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Navigating the European Rules and Regulations.

Synthetic securitization has had a rocky ride in Europe.  2004-2005 was the high watermark.  The financial crisis almost killed off the market, before a gradual recovery began. In 2018, there were 49 European synthetic securitization deals, reaching a post-crisis record of EUR 105 billion.


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The European Commission (the “Commission”) has now adopted and published the regulatory technical standards (the “RTS”) in relation to the transparency requirements under the EU Securitisation Regulation (the “Securitisation Regulation”).

The Securitisation Regulation has been applicable since 1 January 2019 to all securitisations (as defined therein) other than securitisations existing prior to that date to

The European Banking Authority (the “EBA”) has recently launched a public consultation on its proposals to create a simple, transparent and standardised (“STS”) framework for synthetic securitisations, as set out in its Draft Report on STS Framework for Synthetic Securitisation published on 24 September 2019 (the “Discussion Paper”), which can be found here.  While

The European Commission (the “Commission”) has now adopted and published the draft regulatory technical standards (the “Draft RTS”) in relation to the transparency requirements under the EU Securitisation Regulation (the “Securitisation Regulation”).  The Draft RTS are based on the draft regulatory technical standards published by the European Securities and Markets Authority on 31 January 2019 (the “ESMA Draft RTS”) and set out the information to be provided with respect to the underlying exposures in a securitisation and in the investor reports.  The related implementing technical standards (the “ITS”), which set out the reporting templates, have not yet been adopted.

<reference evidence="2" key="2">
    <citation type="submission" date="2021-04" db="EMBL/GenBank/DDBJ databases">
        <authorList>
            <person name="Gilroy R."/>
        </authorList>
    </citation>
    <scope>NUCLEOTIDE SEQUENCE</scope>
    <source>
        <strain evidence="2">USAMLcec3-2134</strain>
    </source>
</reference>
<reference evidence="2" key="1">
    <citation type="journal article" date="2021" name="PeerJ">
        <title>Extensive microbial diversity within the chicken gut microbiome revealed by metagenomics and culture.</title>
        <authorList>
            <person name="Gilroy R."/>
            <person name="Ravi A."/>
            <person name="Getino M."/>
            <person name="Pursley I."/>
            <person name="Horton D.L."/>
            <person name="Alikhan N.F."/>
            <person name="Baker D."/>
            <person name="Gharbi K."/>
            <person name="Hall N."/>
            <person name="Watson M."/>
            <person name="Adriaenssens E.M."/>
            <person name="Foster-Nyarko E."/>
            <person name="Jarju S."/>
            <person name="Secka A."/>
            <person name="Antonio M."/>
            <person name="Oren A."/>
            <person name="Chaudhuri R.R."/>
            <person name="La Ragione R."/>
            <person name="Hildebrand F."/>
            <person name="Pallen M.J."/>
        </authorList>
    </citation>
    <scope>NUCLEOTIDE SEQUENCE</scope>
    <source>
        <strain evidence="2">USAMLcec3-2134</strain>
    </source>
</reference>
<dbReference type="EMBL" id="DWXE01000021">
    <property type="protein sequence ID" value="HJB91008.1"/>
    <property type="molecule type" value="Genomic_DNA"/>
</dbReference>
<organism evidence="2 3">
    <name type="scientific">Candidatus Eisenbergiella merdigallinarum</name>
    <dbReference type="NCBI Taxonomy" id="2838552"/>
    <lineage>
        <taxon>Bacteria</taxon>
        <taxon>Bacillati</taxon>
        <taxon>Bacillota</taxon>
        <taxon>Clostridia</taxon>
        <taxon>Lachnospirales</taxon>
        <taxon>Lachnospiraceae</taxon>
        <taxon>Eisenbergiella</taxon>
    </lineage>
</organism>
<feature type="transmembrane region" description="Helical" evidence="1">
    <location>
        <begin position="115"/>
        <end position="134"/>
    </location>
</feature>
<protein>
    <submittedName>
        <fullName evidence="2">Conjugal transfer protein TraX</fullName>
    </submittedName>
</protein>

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In this fall edition of our Structured Finance Bulletin, we discuss structuring and legal considerations for multi-jurisdiction trade receivables financing transactions as well as the latest innovations in CLO structures.

We also revisit the European Union securitization regulations and the application in the United Kingdom of the European Union securitization regulations following Brexit and describe the benefits of structuring lending arrangements as repurchase facilities.

Finally, we take a deep dive into the CFPB’s recent proposed debt collection rulemaking and discuss the Japanese risk retention rules and the SEC’s concept release regarding several exemptions from registration under the Securities Act of 1933.


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